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Hockey Day Preview: College hockey getting noticed in the NHL, building roots for fans


Hockey Day In America is turning the focus on the roots of the game in America as well as the fans and support that Americans give to the game. We’ve seen pond hockey show the game at it’s most basic roots, we’ve seen community leaders bring the game to the people as a means to help the kids out, and there’s another area of the game that flies under the radar to a degree in America. College hockey in the United States has played a huge role in helping build the talent pool in the NHL as well as making the game more popular across the country.

Take a look around at the rosters of the teams playing in each of the games during Hockey Day In America and you’ll find a team that’s well represented by guys who spent some or all their time in the NCAA honing their skills before reaching the NHL.

Washington: David Steckel (Ohio St.), Mike Knuble (Michigan), Matt Hendricks (St. Cloud State), Tom Poti (Boston U.)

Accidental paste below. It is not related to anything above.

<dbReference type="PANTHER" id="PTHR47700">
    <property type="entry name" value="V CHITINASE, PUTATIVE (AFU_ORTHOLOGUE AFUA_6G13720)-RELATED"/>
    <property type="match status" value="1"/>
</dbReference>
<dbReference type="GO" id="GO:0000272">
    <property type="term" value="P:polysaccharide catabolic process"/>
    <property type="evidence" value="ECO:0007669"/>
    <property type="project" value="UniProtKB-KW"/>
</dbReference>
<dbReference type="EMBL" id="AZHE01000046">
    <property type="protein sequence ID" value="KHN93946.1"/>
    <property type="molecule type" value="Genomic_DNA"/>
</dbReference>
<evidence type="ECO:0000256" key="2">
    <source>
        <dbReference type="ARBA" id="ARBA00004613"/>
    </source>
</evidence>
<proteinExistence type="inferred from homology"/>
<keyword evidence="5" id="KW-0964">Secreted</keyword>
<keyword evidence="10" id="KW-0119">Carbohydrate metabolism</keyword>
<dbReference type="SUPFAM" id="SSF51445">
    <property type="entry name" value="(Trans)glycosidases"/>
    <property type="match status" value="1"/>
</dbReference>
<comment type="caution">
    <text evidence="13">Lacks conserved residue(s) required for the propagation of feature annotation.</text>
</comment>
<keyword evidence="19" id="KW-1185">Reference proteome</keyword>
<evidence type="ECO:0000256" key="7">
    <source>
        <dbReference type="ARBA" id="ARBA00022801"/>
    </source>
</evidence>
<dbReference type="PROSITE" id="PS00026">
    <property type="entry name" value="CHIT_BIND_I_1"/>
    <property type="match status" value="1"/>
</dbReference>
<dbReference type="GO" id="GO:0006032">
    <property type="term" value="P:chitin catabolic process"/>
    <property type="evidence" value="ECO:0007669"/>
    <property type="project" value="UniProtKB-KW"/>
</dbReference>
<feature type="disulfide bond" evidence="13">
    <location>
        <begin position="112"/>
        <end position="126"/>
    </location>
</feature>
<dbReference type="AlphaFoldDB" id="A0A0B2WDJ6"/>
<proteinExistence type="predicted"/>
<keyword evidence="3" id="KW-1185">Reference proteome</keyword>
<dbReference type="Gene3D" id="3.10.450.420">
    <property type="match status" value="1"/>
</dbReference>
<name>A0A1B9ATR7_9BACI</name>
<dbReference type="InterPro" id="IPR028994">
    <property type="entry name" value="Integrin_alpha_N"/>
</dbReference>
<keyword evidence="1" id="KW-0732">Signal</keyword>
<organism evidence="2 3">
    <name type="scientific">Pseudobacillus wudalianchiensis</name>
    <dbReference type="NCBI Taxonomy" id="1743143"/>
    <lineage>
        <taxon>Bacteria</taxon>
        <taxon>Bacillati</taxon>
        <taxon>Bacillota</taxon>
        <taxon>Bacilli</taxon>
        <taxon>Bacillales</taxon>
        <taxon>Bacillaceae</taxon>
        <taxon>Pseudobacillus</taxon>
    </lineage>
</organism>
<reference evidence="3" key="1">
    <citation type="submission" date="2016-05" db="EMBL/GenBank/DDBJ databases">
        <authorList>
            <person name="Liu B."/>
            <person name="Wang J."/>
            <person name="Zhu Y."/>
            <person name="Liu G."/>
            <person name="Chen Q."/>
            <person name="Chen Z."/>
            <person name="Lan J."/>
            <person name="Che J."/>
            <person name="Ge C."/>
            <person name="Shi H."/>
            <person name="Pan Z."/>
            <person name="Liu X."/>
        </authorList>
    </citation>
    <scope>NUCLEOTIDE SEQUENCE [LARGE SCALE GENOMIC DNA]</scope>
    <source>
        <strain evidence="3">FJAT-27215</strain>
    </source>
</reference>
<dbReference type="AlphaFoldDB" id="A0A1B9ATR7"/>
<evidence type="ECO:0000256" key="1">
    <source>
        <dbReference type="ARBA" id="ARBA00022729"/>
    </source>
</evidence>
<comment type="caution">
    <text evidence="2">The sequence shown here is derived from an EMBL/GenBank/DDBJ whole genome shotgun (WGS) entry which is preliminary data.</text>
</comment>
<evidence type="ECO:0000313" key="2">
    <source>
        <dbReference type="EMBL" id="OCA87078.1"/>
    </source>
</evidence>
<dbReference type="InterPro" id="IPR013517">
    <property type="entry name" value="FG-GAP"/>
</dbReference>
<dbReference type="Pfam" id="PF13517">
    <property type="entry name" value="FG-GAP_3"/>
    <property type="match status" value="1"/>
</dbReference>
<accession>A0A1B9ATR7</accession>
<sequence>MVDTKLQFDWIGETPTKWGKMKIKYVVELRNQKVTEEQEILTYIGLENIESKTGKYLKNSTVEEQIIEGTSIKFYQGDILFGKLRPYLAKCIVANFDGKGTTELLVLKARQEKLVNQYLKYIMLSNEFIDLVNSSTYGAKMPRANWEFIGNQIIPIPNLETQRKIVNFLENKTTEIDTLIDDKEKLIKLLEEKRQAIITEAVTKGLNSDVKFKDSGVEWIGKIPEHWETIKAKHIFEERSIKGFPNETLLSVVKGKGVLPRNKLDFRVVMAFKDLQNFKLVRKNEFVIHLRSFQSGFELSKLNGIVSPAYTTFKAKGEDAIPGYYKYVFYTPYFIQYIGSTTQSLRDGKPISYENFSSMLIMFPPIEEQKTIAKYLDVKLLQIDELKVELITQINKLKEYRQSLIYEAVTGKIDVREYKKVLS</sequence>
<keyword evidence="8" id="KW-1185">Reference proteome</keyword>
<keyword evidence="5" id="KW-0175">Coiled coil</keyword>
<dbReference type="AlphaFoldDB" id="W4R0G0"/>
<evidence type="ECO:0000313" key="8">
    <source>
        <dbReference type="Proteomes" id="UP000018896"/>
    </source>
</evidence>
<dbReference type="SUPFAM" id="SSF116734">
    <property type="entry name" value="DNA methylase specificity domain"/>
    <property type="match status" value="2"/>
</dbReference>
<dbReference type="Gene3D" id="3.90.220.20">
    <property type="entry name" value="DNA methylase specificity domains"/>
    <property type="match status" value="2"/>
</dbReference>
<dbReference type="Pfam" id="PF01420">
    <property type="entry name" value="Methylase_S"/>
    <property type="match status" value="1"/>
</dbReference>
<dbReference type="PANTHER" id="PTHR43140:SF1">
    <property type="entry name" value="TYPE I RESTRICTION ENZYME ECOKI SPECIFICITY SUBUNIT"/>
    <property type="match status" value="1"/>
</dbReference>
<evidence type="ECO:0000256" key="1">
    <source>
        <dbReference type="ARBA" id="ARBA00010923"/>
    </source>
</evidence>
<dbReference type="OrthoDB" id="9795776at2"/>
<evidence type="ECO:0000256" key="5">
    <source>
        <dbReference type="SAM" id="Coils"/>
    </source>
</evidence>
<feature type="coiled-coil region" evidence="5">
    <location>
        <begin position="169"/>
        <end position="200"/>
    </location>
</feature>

Buffalo: Mike Grier (Boston U.), Nathan Gerbe (Boston College), Jordan Leopold (Minnesota), Drew Stafford (North Dakota), Thomas Vanek (Minnesota), Chris Butler (U of Denver)

Philadelphia: James van Riemsdyk (New Hampshire), Andreas Nodl (St. Cloud State), Darroll Powe (Princeton), Matt Carle (U of Denver)

New York Rangers: Brian Boyle (Boston College), Derek Stepan (Wisconsin), Matt Gilroy (Boston U.), Ryan McDonagh (Wisconsin)

Detroit: Justin Abdelkader (Michigan St.) Drew Miller (Michigan St.), Patrick Eaves (Boston College), Brian Rafalski (Wisconsin), Jimmy Howard (Maine)

Minnesota: Matt Cullen (St. Cloud State), Chuck Kobasew (Boston College), John Madden (Michigan), Eric Nystrom (Michigan), Greg Zanon (Nebraska-Omaha)